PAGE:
Via the always-reliable, never sensational Star-Ledger, we have a very damning piece of news from the AP:
According to documents, the Mets tried to insure their Wilpon holdings as far back as 2001. Prudent? Sure. Criminal? Absolutely not.
But there’s more.
Apparently court records recount a document on which Sterling partner Arthur Friedman wrote that the policy should cover “fraud or fidelity” and went so far as to write the word “Ponzi” in parentheses.
There have been many stories regarding the repeated warnings the Wilpons supposedly received regarding the seemingly impossible returns Madoff was providing.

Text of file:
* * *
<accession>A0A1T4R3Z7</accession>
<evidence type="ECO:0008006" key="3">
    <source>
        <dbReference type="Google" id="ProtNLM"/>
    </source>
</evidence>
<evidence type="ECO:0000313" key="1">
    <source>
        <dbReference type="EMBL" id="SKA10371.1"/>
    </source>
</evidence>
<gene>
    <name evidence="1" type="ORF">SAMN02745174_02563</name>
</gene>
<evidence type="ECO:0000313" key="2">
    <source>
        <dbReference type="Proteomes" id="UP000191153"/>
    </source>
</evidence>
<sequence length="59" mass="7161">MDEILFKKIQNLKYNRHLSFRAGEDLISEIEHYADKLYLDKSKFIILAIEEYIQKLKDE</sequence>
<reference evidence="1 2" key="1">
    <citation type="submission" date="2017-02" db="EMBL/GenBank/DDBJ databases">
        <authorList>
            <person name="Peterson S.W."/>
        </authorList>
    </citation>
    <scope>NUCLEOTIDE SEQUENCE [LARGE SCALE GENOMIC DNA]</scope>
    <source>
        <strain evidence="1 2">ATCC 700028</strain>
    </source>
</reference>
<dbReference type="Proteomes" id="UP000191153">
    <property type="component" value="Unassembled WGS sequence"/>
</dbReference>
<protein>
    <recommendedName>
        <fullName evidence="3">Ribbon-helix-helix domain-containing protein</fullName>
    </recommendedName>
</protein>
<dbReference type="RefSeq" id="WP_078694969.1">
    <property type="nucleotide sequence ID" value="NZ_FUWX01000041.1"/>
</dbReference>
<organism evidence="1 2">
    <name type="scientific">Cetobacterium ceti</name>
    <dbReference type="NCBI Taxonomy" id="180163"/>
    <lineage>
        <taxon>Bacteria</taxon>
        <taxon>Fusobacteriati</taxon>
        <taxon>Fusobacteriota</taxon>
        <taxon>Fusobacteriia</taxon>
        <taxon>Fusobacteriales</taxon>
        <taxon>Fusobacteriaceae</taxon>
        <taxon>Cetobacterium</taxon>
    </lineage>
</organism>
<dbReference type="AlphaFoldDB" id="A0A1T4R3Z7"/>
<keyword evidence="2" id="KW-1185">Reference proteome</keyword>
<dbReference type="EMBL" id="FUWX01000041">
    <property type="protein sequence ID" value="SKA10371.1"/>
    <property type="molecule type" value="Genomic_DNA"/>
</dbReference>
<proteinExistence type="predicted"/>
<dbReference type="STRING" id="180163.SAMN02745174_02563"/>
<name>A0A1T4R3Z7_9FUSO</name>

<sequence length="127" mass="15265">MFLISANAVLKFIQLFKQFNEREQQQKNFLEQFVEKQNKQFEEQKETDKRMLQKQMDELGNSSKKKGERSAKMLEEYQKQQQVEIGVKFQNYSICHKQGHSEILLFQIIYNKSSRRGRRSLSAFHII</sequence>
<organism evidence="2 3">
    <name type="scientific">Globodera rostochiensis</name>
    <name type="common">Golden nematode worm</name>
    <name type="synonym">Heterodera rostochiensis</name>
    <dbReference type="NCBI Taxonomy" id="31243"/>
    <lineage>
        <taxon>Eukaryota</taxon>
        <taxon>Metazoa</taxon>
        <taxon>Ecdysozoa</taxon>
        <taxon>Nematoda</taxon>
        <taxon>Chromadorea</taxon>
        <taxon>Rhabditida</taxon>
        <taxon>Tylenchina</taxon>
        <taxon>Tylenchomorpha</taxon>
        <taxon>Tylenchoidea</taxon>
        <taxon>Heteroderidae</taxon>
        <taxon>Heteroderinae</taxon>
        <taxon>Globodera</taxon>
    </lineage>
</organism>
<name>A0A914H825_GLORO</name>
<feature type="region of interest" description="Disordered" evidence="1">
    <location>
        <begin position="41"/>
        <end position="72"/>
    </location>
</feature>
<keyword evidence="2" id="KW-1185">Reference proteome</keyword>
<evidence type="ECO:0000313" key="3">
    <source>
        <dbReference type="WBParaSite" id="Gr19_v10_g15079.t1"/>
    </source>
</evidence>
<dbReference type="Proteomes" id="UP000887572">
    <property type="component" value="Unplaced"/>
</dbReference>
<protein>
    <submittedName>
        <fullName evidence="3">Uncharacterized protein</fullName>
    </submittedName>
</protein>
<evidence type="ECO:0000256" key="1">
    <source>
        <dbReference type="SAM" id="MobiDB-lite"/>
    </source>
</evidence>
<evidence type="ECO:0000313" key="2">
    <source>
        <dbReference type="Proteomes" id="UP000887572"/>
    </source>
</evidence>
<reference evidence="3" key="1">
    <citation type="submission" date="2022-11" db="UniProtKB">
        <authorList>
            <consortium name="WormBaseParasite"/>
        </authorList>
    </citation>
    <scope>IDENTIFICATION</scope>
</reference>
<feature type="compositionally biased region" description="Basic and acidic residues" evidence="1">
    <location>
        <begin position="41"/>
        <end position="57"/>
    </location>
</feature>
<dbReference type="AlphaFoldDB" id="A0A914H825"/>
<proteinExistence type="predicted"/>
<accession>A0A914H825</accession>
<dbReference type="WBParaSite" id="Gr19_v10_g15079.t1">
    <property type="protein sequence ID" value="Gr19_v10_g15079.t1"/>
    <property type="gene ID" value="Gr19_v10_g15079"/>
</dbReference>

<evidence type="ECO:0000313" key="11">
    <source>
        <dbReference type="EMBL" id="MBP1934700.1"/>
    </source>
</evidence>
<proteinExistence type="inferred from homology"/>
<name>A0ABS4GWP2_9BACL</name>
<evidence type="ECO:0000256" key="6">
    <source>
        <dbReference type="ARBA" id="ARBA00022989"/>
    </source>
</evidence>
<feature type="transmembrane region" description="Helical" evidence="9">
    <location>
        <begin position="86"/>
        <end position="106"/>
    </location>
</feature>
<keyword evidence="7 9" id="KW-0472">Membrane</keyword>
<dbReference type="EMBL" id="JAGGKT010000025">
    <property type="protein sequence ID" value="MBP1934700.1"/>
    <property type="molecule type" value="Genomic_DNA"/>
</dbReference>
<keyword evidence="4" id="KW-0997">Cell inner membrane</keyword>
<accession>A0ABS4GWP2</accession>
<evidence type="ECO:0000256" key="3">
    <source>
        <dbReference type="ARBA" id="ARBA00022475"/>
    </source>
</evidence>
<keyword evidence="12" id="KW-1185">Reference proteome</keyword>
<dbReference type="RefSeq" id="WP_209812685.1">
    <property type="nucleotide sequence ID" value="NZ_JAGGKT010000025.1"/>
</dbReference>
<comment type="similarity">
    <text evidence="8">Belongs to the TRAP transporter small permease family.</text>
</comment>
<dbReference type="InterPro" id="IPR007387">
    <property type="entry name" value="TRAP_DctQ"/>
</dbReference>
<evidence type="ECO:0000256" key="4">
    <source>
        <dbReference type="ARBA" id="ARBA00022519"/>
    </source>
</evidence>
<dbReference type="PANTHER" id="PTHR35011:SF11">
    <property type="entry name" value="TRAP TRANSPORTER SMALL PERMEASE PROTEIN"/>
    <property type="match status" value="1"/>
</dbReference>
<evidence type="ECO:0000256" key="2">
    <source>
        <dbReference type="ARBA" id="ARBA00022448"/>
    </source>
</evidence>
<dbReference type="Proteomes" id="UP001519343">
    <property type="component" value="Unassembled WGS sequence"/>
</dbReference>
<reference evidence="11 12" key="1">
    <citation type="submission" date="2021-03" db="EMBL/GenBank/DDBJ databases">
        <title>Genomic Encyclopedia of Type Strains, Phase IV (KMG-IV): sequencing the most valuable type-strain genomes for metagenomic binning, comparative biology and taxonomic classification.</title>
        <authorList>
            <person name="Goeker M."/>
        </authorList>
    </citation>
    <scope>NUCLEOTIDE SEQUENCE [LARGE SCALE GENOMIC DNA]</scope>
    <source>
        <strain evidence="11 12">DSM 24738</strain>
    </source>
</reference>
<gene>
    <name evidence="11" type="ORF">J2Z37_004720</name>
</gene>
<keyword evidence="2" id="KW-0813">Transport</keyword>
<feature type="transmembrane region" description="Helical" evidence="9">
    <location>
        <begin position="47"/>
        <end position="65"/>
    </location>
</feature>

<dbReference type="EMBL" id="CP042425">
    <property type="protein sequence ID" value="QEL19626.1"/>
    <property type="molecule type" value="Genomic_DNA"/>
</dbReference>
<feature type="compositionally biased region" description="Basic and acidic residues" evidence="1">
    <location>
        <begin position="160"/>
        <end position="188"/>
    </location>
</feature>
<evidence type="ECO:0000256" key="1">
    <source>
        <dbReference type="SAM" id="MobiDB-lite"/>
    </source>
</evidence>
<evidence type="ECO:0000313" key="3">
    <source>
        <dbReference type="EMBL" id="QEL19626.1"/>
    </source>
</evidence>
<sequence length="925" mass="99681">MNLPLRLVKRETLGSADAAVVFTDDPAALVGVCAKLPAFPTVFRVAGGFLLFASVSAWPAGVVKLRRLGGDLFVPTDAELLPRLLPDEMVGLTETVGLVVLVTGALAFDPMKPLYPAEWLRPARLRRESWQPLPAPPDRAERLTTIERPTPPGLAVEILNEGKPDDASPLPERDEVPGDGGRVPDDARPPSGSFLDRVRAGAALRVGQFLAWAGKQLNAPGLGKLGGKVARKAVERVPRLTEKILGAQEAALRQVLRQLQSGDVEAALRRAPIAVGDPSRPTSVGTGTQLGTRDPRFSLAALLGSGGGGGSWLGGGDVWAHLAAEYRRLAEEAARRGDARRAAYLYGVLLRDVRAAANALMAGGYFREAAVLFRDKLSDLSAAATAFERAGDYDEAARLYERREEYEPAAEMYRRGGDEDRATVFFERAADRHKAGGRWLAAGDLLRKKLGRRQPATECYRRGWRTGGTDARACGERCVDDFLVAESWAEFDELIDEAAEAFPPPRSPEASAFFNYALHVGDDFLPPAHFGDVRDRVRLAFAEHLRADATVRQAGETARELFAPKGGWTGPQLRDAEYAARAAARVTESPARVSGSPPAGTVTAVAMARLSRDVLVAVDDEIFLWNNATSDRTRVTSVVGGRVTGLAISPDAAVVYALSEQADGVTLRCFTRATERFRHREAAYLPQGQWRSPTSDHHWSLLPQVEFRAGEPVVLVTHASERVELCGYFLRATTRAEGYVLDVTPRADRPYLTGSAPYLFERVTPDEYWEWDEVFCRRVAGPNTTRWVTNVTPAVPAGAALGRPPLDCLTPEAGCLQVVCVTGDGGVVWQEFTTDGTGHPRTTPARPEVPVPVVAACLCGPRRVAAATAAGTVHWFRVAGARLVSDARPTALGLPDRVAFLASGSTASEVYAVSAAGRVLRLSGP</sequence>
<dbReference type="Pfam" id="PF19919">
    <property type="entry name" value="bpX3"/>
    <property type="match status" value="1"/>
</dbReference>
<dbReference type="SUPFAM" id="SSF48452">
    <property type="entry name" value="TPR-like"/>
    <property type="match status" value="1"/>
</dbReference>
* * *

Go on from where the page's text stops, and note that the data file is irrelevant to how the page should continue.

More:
This news raises their awareness to another level. If they were considering insuring themselves against a “Ponzi” situation, they can no longer argue that they had no idea of wrongdoing; they may have actually strongly suspected precisely what was going on as long as a decade ago.
And in the early to middle part of that decade, they were withdrawing operating funds to run the team from Madoff and using the same Madoff accounts they suspected of being the result of a Ponzi scheme or fraud to gain financing for the building of Citi Field. More and more a case can be made that the entire Wilpon Era of the Mets may have been built on fraud.
This may still get uglier if this is true and if there is more evidence like this to come.